The headline of an article is almost as important as the body – after all, low interest in your headline = low click-through rate = fewer readers to appreciate your work.
Fortunately, writing a powerful, eye-catching headline isn’t quite as daunting a task as it may seem. It just comes down to these three factors: the content; the style; and the mechanics.
To find material for your headline, look for keywords and main ideas within the story which you can condense into one main idea. It also helps to identify and clearly express the main “Who” and “What”: who is the story about and what happened? To grab a reader’s attention, highlight why the article is relevant to them. Does the article solve a problem they have, offer them information, etc.?
A technique that you can use to asses the quality of your headline is the Four U’s – Unique, Useful, Ultra-Specific and Urgent:
Headlines set the tone for the story – use vibrant words to let the reader know your article is not dull and boring. However, it’s important first to assess the subject of your article. If it’s about sensitive topics like race, religion, or gender, then a formal headline would be more appropriate.
Consider using strong, descriptive verbs – such as “provide” – instead of dull, ambiguous verbs – like “give”. The more precise you are about the action, the less room there is for confusion.
When creating an impressive headline, you should consider what exactly you’d like your headline to achieve. Four headline styles are trending right now, all with different purposes: the listicle, informal headlines, question headlines, and tease headlines.
A headline can use one of two cases: Title Case or Sentence Case.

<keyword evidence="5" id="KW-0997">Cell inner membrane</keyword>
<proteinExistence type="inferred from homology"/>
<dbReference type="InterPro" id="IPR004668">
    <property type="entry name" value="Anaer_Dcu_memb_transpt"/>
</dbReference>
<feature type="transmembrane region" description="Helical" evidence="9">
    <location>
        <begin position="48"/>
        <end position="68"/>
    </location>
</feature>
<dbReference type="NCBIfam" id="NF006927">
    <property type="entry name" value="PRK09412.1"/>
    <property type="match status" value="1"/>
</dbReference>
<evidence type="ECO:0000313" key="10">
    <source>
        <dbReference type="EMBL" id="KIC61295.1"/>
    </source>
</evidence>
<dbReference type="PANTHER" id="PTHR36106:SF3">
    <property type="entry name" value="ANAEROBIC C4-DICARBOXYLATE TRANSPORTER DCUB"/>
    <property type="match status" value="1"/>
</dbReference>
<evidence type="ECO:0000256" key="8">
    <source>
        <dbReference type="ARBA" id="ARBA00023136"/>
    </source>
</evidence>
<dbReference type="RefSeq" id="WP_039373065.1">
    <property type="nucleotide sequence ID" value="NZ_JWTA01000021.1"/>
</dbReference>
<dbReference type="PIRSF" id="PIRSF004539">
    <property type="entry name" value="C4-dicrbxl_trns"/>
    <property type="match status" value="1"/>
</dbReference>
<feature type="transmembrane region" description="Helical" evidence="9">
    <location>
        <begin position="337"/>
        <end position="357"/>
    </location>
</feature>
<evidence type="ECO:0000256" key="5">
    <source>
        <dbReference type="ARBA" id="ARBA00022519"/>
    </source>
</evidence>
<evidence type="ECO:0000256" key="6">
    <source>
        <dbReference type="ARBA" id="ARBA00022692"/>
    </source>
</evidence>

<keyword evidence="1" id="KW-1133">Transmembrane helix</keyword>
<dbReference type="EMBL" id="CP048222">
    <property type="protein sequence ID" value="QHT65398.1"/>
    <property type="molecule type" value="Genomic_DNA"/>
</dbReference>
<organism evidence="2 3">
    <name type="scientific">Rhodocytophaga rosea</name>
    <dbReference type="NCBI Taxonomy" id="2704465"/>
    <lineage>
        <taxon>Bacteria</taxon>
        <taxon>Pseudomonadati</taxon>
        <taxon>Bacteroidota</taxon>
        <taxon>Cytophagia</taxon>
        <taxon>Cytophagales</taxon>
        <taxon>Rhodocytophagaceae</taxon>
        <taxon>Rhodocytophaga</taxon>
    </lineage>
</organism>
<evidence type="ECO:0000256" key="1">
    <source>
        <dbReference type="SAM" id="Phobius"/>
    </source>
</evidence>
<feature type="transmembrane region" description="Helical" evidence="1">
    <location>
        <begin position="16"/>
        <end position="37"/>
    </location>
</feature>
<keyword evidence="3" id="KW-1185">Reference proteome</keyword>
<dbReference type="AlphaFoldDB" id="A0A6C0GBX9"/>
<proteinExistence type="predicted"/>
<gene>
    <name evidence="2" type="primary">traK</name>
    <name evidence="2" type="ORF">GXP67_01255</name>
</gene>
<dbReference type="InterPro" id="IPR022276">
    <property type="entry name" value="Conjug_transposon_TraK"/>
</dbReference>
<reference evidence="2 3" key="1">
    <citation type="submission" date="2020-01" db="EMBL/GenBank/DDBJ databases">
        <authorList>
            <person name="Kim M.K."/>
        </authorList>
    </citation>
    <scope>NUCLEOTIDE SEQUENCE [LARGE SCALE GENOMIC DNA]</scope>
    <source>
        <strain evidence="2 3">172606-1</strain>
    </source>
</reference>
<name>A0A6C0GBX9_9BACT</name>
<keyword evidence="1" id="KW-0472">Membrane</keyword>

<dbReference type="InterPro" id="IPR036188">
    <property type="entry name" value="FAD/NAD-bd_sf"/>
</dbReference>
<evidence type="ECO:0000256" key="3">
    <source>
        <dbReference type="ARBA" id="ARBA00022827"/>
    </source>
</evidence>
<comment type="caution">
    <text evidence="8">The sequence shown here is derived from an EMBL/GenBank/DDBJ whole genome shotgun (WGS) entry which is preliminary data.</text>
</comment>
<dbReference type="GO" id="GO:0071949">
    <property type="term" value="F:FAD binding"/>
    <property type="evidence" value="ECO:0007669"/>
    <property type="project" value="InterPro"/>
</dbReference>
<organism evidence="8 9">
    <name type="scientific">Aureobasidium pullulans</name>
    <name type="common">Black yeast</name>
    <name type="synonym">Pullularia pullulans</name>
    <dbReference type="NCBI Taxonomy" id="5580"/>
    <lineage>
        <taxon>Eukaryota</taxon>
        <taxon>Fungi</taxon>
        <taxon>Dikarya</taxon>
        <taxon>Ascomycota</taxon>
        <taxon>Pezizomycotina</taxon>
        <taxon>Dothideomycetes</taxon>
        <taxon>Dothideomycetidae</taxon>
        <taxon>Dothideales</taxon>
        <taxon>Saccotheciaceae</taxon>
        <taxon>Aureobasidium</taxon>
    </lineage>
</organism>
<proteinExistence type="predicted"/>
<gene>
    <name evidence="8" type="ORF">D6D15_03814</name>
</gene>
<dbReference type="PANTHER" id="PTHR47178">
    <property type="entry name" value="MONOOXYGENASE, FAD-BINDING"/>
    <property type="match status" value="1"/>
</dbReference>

Punctuation also plays a significant role in creating a fantastic headline; it can make your headline clearer, add to style and voice, and allow you to say more in less. The following are four of the most commonly used punctuation marks and how they impact your headline:
Subordinate headlines (subheads) are one of your best assets. A subhead is found under the main headline and acts as a second place to offer valuable information.
While the main headline’s job is to grab the reader’s attention, the subhead offers more detail and uses keywords for SEO. However, note that subheads can’t be too long or you run the risk of losing the reader’s attention. Save long sentences for the body!
A subhead is an opportunity for you to fascinate your readers further – try not to repeat what’s already written in the headline. Though, be aware that the subhead doesn’t stand alone so make sure it’s relevant to the headline and your article.
Another consideration to have is the role that headlines play when optimising your article for search engines. Search engines like Google rely on your headline to determine how relevant your material is to the reader’s search. Therefore, be aware of which keywords you use and where you place them.
Also, note that a funny, witty headline is great for attracting readers but a drawback for search engines. Search engines focus on keywords; their ability to interpret humour is still limited.
If you consider those three factors – content, style and mechanics – every time you’re writing a headline, you should start seeing positive results from the get-go. Though, if you’re still not 100% convinced, one good way of checking the effectiveness of these factors is by using A/B testing (split tests): put up two versions of your headline and see that your readers respond to best.
For more publications like these about publishing articles that’ll get you more attention and click-throughs, check out Sadja Web Solution’s blog.
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